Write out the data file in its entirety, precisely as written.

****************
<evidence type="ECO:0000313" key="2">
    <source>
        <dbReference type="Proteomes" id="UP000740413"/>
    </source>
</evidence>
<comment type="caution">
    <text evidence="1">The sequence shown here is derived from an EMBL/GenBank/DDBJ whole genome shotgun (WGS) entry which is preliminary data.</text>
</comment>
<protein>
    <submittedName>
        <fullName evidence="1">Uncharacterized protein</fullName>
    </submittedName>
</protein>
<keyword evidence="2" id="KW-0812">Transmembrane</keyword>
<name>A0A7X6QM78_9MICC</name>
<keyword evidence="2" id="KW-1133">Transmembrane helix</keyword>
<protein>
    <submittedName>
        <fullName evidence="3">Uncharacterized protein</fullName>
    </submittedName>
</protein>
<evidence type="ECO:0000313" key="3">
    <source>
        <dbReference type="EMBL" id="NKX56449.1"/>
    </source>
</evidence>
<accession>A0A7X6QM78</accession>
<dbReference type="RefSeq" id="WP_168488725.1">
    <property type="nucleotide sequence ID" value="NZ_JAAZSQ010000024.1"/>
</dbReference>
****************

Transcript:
<evidence type="ECO:0000313" key="2">
    <source>
        <dbReference type="Proteomes" id="UP000740413"/>
    </source>
</evidence>
<comment type="caution">
    <text evidence="1">The sequence shown here is derived from an EMBL/GenBank/DDBJ whole genome shotgun (WGS) entry which is preliminary data.</text>
</comment>
<protein>
    <submittedName>
        <fullName evidence="1">Uncharacterized protein</fullName>
    </submittedName>
</protein>
<keyword evidence="2" id="KW-0812">Transmembrane</keyword>
<name>A0A7X6QM78_9MICC</name>
<keyword evidence="2" id="KW-1133">Transmembrane helix</keyword>
<protein>
    <submittedName>
        <fullName evidence="3">Uncharacterized protein</fullName>
    </submittedName>
</protein>
<evidence type="ECO:0000313" key="3">
    <source>
        <dbReference type="EMBL" id="NKX56449.1"/>
    </source>
</evidence>
<accession>A0A7X6QM78</accession>
<dbReference type="RefSeq" id="WP_168488725.1">
    <property type="nucleotide sequence ID" value="NZ_JAAZSQ010000024.1"/>
</dbReference>